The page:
Police deliver bait packages to catch "porch pirates" - KCTV5

Police deliver bait packages to catch "porch pirates"

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Surveillance camera view of a thief checking out a package obviously not addressed to him. (CBS NEWS) Surveillance camera view of a thief checking out a package obviously not addressed to him. (CBS NEWS)
(CBS News) -

Some police departments are trying new methods to catch brazen criminals known as "porch pirates" -- thieves who steal packages left on doorsteps.

Reports show at least 23 million Americans have fallen victim to the crime.

Police are now turning to technology for help, and doing their own deliveries, using bait packages with GPS trackers inside to find and arrest thieves.

In Campbell, California, homeowner Terry Bohlan's security cameras caught a man approaching his porch before apparently making off with his delivery. "It's one of those things in life you just don't want you to go through," Bohlan told CBS News correspondent Mireya Villarreal.

That motivated him to work with his local police department, who now uses his porch to drop off bait packages hoping to lure criminals.

Inside a regular shipping box, officers pack a common delivery item along with a GPS tracking device (the exact details of which they want to keep under wraps, so criminals don't know what to look for).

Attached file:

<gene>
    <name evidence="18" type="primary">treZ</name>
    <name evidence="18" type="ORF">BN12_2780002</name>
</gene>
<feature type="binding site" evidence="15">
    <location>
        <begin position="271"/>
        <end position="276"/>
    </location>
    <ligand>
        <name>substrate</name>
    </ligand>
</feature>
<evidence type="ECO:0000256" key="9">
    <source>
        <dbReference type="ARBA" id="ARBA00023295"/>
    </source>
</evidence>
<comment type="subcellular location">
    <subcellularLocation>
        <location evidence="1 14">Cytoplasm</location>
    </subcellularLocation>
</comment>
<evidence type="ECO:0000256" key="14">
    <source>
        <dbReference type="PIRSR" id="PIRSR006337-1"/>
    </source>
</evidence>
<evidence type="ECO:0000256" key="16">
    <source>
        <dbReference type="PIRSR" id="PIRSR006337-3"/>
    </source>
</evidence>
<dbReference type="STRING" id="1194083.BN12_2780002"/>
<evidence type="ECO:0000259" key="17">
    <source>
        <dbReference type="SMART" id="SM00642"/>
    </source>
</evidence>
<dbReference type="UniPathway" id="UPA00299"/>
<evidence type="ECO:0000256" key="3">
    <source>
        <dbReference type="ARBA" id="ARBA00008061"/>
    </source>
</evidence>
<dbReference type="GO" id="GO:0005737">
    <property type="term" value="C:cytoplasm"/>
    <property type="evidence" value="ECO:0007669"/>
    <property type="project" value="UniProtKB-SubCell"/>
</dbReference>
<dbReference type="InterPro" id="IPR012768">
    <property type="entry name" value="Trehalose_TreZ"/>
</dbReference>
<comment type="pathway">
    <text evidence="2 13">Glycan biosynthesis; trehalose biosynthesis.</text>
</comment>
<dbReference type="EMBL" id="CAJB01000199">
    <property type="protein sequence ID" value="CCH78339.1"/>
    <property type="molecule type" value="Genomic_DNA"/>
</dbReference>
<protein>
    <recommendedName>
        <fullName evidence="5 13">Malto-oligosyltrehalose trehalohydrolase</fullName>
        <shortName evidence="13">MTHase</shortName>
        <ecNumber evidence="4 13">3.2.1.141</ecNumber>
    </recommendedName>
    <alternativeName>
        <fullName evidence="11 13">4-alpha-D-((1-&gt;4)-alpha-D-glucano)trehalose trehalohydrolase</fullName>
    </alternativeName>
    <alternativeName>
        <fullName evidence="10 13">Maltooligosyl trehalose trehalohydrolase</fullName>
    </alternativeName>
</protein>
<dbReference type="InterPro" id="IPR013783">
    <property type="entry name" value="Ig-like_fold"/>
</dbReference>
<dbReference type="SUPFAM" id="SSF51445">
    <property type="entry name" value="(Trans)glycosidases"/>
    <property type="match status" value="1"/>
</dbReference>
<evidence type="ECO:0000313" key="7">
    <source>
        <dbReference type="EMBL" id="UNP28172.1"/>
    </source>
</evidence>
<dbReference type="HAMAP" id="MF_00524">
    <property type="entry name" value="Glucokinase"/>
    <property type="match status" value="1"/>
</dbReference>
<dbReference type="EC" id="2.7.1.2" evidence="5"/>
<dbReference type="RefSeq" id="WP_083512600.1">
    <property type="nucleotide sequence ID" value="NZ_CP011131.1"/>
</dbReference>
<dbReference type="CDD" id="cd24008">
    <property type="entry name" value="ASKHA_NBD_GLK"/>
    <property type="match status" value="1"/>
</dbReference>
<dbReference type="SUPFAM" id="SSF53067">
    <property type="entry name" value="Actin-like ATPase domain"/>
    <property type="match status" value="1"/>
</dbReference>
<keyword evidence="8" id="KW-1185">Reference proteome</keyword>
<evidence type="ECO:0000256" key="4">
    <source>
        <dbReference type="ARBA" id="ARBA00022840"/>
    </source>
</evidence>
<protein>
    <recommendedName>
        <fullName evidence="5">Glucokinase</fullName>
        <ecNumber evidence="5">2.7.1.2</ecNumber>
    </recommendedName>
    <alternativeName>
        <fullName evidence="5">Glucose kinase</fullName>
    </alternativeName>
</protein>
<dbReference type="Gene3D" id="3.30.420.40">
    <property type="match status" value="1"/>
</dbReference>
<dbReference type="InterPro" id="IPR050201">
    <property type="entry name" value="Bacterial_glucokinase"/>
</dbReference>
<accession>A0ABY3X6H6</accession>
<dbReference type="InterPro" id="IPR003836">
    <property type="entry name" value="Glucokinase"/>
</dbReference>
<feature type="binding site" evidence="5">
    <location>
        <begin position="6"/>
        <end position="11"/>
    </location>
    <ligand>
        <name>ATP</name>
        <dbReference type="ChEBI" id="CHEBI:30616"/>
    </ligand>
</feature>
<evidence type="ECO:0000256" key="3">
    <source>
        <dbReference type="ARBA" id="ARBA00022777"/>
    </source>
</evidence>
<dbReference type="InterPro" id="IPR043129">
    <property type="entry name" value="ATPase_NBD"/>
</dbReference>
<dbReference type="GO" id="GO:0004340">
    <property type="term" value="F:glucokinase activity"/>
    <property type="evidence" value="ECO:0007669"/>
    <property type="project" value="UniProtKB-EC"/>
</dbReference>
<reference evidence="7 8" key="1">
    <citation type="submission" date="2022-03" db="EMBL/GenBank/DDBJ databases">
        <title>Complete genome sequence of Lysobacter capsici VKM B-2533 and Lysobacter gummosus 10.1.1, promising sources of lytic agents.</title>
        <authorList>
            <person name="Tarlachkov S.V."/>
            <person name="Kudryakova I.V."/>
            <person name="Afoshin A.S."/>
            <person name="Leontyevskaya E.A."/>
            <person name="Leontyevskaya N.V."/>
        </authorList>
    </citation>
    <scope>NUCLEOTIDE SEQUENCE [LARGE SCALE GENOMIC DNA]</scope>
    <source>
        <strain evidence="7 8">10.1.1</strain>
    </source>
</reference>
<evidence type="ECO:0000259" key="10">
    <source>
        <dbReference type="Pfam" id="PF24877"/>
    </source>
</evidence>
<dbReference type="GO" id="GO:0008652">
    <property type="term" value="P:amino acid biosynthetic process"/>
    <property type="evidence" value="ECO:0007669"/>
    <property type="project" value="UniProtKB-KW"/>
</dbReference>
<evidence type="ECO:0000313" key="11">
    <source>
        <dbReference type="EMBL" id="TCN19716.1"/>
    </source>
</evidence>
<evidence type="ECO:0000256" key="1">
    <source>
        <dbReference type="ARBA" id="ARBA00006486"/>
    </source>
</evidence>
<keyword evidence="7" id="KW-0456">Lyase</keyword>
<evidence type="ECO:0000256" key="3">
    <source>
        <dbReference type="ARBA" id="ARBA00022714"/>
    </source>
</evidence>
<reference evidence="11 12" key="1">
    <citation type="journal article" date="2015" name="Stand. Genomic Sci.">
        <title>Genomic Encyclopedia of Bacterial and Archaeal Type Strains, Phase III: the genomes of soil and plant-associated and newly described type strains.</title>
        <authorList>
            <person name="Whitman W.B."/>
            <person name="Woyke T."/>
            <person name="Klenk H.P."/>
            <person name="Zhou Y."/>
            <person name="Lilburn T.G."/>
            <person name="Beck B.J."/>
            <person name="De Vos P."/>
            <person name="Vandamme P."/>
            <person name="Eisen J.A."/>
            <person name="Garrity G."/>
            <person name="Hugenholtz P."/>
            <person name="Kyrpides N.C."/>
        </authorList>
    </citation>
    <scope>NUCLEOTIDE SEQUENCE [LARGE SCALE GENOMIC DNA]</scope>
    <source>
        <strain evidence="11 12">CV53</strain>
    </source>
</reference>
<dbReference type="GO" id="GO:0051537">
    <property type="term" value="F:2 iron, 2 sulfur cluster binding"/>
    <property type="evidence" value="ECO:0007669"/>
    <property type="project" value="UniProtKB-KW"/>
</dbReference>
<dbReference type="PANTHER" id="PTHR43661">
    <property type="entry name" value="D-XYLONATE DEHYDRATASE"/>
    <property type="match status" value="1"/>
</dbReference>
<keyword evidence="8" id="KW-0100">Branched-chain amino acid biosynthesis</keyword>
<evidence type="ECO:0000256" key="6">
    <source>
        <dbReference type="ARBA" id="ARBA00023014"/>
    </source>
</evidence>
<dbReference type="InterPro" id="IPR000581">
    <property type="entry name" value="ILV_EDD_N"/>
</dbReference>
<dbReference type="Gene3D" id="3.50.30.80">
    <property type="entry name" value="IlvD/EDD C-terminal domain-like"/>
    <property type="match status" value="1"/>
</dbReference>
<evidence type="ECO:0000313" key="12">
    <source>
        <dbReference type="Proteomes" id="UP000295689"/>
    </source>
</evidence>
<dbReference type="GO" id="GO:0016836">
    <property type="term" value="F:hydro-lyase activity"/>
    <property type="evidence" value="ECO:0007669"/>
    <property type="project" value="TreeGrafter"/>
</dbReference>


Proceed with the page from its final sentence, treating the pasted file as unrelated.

"We found that a lot of times these thieves are opening up the boxes before they even leave to make sure it's something that they want," said Captain Gary Berg.

Brazen and picky.

The programs have been a success in several cities across the country. In Southern California, Arcadia police say more than 100 suspected thieves have taken the bait. 

But the tactic also raised concerns after a stolen bait package led to a high-speed chase, and officers swarmed a movie theater to make an arrest.

While experts say these operations are legal, some say they should be regulated by court order or warrant.

"Citizens should absolutely be concerned about tracking technologies, and law enforcement's unfettered access to tracking technologies," said University of Maryland School of Law professor David Gray, author of "The Fourth Amendment in the Age of Surveillance" (Cambridge University Press).

Another concern: Some departments deliberately putting higher-priced items in the bait packages, which could result in a felony conviction.

"Bumping up the value of what's in the boxes could raise some concerns from the point of view of fairness and due process," said Gray.

When asked about concerns of entrapment, Captain Berg responded, "This is about us identifying a trend that's happening, not only in Campbell but throughout the country, and it's really a way for us to work with our community."

It's a sentiment shared by many homeowners.

"I am all for the program," said Terry Bohlan. "You should feel safe and comfortable, not only in your home, but in your neighborhood."

To avoid being a victim, police say you should have packages delivered to a location where someone can receive them in person, like a workplace or a neighbor's house. 

They also suggest installing surveillance cameras, such as a ring security camera embedded in a doorbell, to deter thieves altogether.

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